From a (supposed) Druid sacrifice chamber to a fully functional air raid shelter city and later a gig venue for Jimi Hendrix and the Rolling Stones, the Chislehurst Caves have played a role in nearly every chapter of English history.
The air stank of kerosene as we walked down the long white-washed tunnel to the entrance of the Chislehurst Caves. Our guide handed out lanterns, our only kit for the mile-long journey we were about to embark on into the otherwise pitch-black huge underground complex.
London Thing 9 of 1000: Explore Chislehurst Caves.
After looking at the map of 22 miles of crisscrossing honeycomb-like passages, I was relieved to learn that we wouldn’t be doing any of the navigating ourselves. That was all left to our trusty guide.
What am I getting myself into?
The Chislehurst Caves are a slight misnomer in that there’s nothing natural about them. The tunnels are completely man-made and were originally used as a source of chalk and flint hundreds of years ago. The wonderfully entrepreneurial Victorians opened it to the public, regaling visitors with tales of Druid sacrifices, smugglers’ hiding places and murders in the murky darkness.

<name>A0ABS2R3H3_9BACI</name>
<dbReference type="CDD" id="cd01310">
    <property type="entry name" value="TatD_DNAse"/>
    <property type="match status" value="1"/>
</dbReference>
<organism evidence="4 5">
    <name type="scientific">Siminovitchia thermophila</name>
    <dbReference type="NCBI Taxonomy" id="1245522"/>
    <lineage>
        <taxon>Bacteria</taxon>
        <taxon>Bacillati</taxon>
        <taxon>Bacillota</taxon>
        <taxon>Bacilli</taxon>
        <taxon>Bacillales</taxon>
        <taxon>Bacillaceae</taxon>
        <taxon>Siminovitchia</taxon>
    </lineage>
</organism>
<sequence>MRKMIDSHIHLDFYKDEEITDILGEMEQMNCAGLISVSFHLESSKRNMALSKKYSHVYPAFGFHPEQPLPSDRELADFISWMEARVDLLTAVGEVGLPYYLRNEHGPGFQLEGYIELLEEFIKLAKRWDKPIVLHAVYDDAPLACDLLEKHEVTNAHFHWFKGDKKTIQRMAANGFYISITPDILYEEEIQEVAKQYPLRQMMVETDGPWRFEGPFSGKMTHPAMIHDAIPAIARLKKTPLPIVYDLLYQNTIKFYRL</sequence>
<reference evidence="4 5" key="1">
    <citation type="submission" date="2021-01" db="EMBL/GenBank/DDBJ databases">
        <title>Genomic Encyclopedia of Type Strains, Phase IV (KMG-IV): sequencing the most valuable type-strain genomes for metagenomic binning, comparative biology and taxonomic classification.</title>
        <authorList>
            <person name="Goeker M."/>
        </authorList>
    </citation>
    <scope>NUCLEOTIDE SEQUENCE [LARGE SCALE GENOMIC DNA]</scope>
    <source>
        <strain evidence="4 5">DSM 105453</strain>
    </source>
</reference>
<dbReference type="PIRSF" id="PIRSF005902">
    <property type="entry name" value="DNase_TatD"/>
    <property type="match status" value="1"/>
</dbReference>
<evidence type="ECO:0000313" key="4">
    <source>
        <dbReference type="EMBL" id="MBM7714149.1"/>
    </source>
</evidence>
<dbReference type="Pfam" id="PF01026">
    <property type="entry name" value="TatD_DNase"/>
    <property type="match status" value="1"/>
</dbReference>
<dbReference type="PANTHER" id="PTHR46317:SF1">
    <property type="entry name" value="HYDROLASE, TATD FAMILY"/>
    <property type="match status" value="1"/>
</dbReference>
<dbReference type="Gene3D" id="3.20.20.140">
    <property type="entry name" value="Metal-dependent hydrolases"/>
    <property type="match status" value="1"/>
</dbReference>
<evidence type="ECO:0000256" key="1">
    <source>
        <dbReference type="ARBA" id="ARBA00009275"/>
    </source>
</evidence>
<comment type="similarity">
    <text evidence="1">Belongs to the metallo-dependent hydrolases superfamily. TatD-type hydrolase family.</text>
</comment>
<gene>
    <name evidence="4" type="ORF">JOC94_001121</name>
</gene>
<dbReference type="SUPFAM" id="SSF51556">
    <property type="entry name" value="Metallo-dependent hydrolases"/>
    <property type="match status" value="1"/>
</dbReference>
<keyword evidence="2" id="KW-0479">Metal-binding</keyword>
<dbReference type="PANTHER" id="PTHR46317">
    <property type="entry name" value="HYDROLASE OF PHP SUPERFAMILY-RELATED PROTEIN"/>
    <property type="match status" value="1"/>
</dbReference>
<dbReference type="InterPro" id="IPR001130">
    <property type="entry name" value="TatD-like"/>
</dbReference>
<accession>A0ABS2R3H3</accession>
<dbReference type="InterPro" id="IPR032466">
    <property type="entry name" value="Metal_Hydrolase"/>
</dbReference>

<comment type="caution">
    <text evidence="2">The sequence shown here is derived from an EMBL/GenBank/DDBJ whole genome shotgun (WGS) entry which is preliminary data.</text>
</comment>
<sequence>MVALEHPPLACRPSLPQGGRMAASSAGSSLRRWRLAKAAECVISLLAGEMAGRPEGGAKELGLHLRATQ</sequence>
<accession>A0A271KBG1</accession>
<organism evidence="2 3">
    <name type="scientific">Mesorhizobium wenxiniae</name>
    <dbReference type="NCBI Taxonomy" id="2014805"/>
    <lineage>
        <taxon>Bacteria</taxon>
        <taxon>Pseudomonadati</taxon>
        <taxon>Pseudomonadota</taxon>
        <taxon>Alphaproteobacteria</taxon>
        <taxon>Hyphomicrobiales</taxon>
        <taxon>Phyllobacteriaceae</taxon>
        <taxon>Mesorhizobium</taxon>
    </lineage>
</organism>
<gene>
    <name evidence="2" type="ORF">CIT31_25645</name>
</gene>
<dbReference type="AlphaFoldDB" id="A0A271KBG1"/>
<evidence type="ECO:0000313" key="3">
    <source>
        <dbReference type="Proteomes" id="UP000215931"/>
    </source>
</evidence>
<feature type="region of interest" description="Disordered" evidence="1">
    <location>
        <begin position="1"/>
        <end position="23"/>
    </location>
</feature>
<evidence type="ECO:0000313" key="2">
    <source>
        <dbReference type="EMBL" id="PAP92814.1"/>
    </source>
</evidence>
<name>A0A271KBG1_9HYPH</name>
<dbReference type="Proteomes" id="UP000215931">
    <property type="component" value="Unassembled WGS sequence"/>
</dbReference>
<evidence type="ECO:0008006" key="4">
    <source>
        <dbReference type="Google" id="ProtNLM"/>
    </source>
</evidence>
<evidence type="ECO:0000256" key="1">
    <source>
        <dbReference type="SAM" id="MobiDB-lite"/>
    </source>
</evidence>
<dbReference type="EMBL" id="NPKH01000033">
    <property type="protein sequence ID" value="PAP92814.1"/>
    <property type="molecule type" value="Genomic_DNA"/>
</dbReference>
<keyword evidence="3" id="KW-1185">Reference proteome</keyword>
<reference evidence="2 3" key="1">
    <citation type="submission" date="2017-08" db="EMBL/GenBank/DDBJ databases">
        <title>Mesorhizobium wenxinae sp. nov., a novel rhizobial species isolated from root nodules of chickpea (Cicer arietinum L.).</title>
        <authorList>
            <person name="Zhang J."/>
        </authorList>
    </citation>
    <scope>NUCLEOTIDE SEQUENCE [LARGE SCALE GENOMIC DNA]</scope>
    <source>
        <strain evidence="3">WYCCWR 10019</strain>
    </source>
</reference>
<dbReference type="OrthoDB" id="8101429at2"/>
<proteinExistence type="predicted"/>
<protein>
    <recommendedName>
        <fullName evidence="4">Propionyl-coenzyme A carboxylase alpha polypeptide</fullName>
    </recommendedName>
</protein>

Today, the stories (and the slightly creepy wax figures on display) mostly focus on life in these caverns during World War II, when the Chislehurst Caves were something of a fully functioning city, with two cinemas, a hospital, a consecrated church and bunkbeds for 15,000 people.
Anything nearby to do when I’m done?
The pickins around here are mighty slim. You could try for a pub lunch at one of the few sprinkled around the town, but Chislehurst is basically considered the countryside, so don’t count on getting in on a Sunday if you haven’t booked in advance. Otherwise, hope you brought a Tesco Meal Deal for the train back to London.
See: Chislehurst Caves, Old Hill, Caveside Close, Chislehurst, BR7 5QX. National Rail Chislehurst.
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